After years of doom and gloom, the industry is feeling positive about the future again...
"It’s funny now we see all these stories, 'Books are not dead - people are buying books' and we’re saying, 'We knew this all along.' We were not the ones who were panicking," reflects Bob Johnston who operates the Gutter Bookshop on the western edge of Dublin's Temple Bar.
Almost 10 years after the launch of Kindle and iPhone, booksellers have settled into their new reality of living alongside these technologies and sales are on the rise again.
The Gutter Bookshop / Facebook
"We worked in the business and we knew people were buying books and we love books and we knew lots of people who love books," Mr Johnstone continues.
After years spent working for Waterstones and Hughes & Hughes, he opened the doors of his own shop almost eight years ago.
He says that sales have improved every year since then.
Books Upstairs haul / Facebook
Bob opened a second shop in Dalkey and with the industry in recovery mode, he told Newstalk's Down to Business that he is open to adding a third outlet (if the right opportunity arises).
Vincent Wall (who was filling in for presenter Bobby Kerr) sat down with Bob - and also Joanna Hamilton who manages Bridge Street Books in Wicklow, and Morris Earls, the owner of Books Upstairs on Dublin's D'Olier Street to discuss the industry and how it is surviving in modern Ireland.
"We have to work harder and to do things differently, it’s a more exciting business in some ways - because you’re now running your shop almost as an art centre and a centre of culture rather than a place where a simple transaction takes place," Morris told Newstalk.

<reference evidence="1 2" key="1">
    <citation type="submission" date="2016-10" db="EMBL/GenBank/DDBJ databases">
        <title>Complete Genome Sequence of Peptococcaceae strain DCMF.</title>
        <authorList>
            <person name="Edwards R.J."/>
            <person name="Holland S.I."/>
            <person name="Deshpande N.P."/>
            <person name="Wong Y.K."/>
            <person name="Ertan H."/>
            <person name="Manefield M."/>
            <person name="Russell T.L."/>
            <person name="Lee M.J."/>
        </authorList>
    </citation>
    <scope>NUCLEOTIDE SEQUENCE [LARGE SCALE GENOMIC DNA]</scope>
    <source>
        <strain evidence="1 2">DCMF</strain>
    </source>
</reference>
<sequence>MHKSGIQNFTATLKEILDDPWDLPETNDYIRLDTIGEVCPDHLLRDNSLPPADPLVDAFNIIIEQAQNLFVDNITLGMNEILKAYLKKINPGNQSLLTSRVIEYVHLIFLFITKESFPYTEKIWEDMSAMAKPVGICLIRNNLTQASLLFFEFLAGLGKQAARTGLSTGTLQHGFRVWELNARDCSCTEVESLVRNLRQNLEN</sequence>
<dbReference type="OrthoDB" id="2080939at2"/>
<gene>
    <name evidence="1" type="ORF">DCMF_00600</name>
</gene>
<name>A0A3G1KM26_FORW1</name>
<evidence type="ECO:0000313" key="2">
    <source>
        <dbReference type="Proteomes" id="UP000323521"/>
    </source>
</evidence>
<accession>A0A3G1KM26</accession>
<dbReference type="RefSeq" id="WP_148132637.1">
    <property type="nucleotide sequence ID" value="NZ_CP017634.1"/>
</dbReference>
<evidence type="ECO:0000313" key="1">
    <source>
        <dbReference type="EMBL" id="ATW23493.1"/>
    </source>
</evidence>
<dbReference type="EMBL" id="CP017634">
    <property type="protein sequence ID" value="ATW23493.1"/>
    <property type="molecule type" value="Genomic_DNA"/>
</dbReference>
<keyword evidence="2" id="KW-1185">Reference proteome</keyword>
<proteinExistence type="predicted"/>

He is positive about the future of independent book retail - he thinks that digitalisation has driven multinationals out of the market and created more space for independent operations.
The business owner compares the industry to vinyl records, which have seen their sales rocket in recent years. He notes that publishers are putting more of an emphasis on design and production as a response to this shift.
Joanna's shop puts a specific emphasis on children's books - she hopes to connect with a new generation of readers.
The store is helped by its ''Fairy' called blue, who lives behind a fairy door and recommends books for little ones.
The Gutter Bookshop's Bob Johnston adds that books are becoming increasingly important for parents who are trying to cut down on their children's screen time.
When asked about margins in the industry he said that of every €10, €3 goes to the retailer, that's before they pay their rates and taxes.
Morris - who's Dublin shop specialises in poetry and humanities as well as fiction and history - said that owning a bookshop won't make you rich, but "if you’re careful you will pay your bills."
He started the store in 1978 and now runs his shop with his daughter, meaning there's a new generation ready to keep selling books if he decides to take a step back from the business.